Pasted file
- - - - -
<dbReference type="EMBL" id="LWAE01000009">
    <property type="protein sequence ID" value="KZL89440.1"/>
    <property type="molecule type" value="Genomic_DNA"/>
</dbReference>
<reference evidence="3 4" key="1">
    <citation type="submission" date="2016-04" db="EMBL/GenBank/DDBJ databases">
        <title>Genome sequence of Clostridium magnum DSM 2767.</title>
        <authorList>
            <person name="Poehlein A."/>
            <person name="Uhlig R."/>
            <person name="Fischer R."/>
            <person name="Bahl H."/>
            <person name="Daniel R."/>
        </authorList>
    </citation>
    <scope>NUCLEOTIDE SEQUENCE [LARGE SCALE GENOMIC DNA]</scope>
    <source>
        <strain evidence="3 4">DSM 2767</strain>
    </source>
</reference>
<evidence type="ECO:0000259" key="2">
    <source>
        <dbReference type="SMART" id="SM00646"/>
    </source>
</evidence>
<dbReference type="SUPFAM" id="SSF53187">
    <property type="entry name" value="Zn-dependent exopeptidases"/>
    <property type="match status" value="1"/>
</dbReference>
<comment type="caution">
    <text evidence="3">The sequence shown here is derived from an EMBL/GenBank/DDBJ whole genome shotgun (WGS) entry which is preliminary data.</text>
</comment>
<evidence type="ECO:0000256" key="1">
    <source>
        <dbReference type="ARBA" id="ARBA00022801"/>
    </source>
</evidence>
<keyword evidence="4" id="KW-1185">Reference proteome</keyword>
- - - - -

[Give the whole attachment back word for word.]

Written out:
<dbReference type="EMBL" id="LWAE01000009">
    <property type="protein sequence ID" value="KZL89440.1"/>
    <property type="molecule type" value="Genomic_DNA"/>
</dbReference>
<reference evidence="3 4" key="1">
    <citation type="submission" date="2016-04" db="EMBL/GenBank/DDBJ databases">
        <title>Genome sequence of Clostridium magnum DSM 2767.</title>
        <authorList>
            <person name="Poehlein A."/>
            <person name="Uhlig R."/>
            <person name="Fischer R."/>
            <person name="Bahl H."/>
            <person name="Daniel R."/>
        </authorList>
    </citation>
    <scope>NUCLEOTIDE SEQUENCE [LARGE SCALE GENOMIC DNA]</scope>
    <source>
        <strain evidence="3 4">DSM 2767</strain>
    </source>
</reference>
<evidence type="ECO:0000259" key="2">
    <source>
        <dbReference type="SMART" id="SM00646"/>
    </source>
</evidence>
<dbReference type="SUPFAM" id="SSF53187">
    <property type="entry name" value="Zn-dependent exopeptidases"/>
    <property type="match status" value="1"/>
</dbReference>
<comment type="caution">
    <text evidence="3">The sequence shown here is derived from an EMBL/GenBank/DDBJ whole genome shotgun (WGS) entry which is preliminary data.</text>
</comment>
<evidence type="ECO:0000256" key="1">
    <source>
        <dbReference type="ARBA" id="ARBA00022801"/>
    </source>
</evidence>
<keyword evidence="4" id="KW-1185">Reference proteome</keyword>